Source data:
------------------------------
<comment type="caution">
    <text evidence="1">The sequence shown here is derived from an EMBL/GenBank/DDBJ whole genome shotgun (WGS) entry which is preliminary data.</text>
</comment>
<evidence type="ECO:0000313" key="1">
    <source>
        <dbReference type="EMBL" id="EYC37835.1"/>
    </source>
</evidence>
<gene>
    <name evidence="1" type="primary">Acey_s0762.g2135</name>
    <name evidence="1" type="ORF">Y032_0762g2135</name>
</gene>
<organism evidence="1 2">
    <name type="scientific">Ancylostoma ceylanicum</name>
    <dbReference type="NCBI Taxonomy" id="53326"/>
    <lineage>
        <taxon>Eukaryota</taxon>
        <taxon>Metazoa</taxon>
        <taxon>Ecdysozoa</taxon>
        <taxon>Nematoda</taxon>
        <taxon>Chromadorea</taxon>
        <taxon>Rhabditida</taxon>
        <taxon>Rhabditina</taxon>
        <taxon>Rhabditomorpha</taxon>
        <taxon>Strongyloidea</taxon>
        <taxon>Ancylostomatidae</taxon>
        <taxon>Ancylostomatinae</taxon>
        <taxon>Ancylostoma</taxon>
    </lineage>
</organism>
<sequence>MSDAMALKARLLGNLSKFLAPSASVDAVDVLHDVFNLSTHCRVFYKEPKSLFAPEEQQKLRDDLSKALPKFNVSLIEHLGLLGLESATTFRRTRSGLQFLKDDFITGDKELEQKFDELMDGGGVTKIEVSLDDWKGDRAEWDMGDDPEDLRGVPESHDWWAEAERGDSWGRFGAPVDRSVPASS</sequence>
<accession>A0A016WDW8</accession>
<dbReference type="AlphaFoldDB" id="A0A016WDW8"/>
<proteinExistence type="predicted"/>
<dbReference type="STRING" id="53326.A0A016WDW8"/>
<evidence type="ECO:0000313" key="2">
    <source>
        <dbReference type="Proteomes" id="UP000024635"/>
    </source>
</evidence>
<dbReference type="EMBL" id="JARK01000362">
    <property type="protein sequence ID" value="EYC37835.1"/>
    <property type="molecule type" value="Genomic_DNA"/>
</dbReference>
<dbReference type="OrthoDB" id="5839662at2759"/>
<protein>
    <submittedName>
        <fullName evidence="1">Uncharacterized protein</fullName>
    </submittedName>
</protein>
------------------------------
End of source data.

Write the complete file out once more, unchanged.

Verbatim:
<comment type="caution">
    <text evidence="1">The sequence shown here is derived from an EMBL/GenBank/DDBJ whole genome shotgun (WGS) entry which is preliminary data.</text>
</comment>
<evidence type="ECO:0000313" key="1">
    <source>
        <dbReference type="EMBL" id="EYC37835.1"/>
    </source>
</evidence>
<gene>
    <name evidence="1" type="primary">Acey_s0762.g2135</name>
    <name evidence="1" type="ORF">Y032_0762g2135</name>
</gene>
<organism evidence="1 2">
    <name type="scientific">Ancylostoma ceylanicum</name>
    <dbReference type="NCBI Taxonomy" id="53326"/>
    <lineage>
        <taxon>Eukaryota</taxon>
        <taxon>Metazoa</taxon>
        <taxon>Ecdysozoa</taxon>
        <taxon>Nematoda</taxon>
        <taxon>Chromadorea</taxon>
        <taxon>Rhabditida</taxon>
        <taxon>Rhabditina</taxon>
        <taxon>Rhabditomorpha</taxon>
        <taxon>Strongyloidea</taxon>
        <taxon>Ancylostomatidae</taxon>
        <taxon>Ancylostomatinae</taxon>
        <taxon>Ancylostoma</taxon>
    </lineage>
</organism>
<sequence>MSDAMALKARLLGNLSKFLAPSASVDAVDVLHDVFNLSTHCRVFYKEPKSLFAPEEQQKLRDDLSKALPKFNVSLIEHLGLLGLESATTFRRTRSGLQFLKDDFITGDKELEQKFDELMDGGGVTKIEVSLDDWKGDRAEWDMGDDPEDLRGVPESHDWWAEAERGDSWGRFGAPVDRSVPASS</sequence>
<accession>A0A016WDW8</accession>
<dbReference type="AlphaFoldDB" id="A0A016WDW8"/>
<proteinExistence type="predicted"/>
<dbReference type="STRING" id="53326.A0A016WDW8"/>
<evidence type="ECO:0000313" key="2">
    <source>
        <dbReference type="Proteomes" id="UP000024635"/>
    </source>
</evidence>
<dbReference type="EMBL" id="JARK01000362">
    <property type="protein sequence ID" value="EYC37835.1"/>
    <property type="molecule type" value="Genomic_DNA"/>
</dbReference>
<dbReference type="OrthoDB" id="5839662at2759"/>
<protein>
    <submittedName>
        <fullName evidence="1">Uncharacterized protein</fullName>
    </submittedName>
</protein>